Graphical Linux apps are coming to Windows Subsystem for Linux | GeekComparison

This week, Microsoft rolled out support for graphics and audio Linux apps under the Windows subsystem for Linux, though the new feature is only available in the Dev channel of Insider builds for now. The new feature is nicknamed WSLg and includes both X and PulseAudio servers. We did some limited testing of WSLg today and it performed quite well.

After running apt install firefox in the WSL2/Ubuntu terminal, we ran an Ubuntu-flavored web browser and played several videos on YouTube. We don’t necessarily recommend basing your next HTPC on WSLg, but the videos were watchable, with a decent frame rate and non-skipping audio. (We tested WSLg with a Ryzen 5 Pro 2500U-powered Minisforum UM250 Mini-PC.)

More important, virt-manager worked very well on the small Minisforum – in a very short time we set up a “virt-ception” using virt-manager under WSL2/Ubuntu on Windows 10 to access a Windows VM running under ubuntu on a machine throughout the office. (You can also see a Hackintosh VM in the background.)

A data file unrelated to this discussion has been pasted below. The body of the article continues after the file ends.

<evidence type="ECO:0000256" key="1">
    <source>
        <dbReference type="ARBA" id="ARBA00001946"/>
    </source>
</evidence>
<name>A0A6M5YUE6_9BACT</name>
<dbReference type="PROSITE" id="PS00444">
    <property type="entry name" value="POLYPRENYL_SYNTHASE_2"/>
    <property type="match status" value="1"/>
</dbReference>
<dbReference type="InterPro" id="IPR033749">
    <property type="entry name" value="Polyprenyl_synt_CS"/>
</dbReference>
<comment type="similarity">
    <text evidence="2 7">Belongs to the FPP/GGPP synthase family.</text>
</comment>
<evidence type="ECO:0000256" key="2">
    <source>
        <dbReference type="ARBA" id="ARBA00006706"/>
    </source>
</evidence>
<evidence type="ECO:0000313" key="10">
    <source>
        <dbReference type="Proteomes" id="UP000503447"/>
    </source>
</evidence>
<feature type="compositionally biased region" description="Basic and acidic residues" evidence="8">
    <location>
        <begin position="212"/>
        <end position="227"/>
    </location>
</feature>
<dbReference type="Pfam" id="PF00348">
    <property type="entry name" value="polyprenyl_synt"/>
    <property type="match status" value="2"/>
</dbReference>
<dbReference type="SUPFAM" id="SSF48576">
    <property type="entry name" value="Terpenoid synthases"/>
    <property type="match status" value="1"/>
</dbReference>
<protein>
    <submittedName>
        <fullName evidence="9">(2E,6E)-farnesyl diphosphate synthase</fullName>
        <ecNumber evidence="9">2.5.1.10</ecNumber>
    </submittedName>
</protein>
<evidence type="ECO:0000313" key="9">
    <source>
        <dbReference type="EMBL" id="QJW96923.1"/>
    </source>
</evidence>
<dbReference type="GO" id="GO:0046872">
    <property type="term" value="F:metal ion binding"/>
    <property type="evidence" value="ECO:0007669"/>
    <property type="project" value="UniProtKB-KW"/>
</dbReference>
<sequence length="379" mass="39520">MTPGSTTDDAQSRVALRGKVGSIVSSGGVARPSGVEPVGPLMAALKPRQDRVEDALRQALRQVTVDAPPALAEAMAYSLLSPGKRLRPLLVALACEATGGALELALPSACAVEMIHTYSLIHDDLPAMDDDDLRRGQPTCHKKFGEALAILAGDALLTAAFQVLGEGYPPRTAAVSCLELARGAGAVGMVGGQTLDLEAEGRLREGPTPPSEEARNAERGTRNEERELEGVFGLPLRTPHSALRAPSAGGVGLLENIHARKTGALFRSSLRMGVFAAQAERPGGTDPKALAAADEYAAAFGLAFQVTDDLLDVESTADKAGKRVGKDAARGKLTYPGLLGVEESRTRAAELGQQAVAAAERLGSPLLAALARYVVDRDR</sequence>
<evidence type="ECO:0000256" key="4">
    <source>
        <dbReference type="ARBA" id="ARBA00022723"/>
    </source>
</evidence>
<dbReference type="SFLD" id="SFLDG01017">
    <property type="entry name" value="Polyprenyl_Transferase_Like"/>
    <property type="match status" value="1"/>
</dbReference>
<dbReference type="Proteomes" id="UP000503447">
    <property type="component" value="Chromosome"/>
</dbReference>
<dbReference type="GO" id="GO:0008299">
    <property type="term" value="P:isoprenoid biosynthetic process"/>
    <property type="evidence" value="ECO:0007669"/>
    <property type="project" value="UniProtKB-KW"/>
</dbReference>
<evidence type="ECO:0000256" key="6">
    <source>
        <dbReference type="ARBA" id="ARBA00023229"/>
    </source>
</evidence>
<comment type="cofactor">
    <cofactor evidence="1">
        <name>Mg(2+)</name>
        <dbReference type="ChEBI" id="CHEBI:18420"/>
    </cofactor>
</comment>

Microsoft’s Craig Loewen demonstrates GUI apps running on WSLg.

We are very much looking forward to WSLg going into production; run virt-manager running locally under WSLg is already a huge improvement over installing a remote X server for Windows – usually of questionable quality and support status – and running X11 forwarding over SSH to achieve much the same thing.

Download Windows 10 Insider Build 21364

If you’re not already a Windows Insider, you’ll need to become one to preview WSLg. The first step is to register (free) with

Once you become a Windows Insider, you can turn any existing Windows 10 installation into an Insider test flight. First, you need to go to Settings > Update & Security > Windows Insider Program and click Get Started. From there you need to select the Dev channel, after which you will be prompted to reboot. After rebooting, go to Settings > Update & Security > Windows Update and Check for updates.

From here your system will automatically download and update to the latest Windows 10 Insider build in the Dev channel, after which you will need to reboot. After That reboots, an Ubuntu console window opens and prompts you to enter a Linux username and password, and you’re good to go. No further steps are needed for WSLg support – everything “just works” from here.

Frame image by Jim Salter

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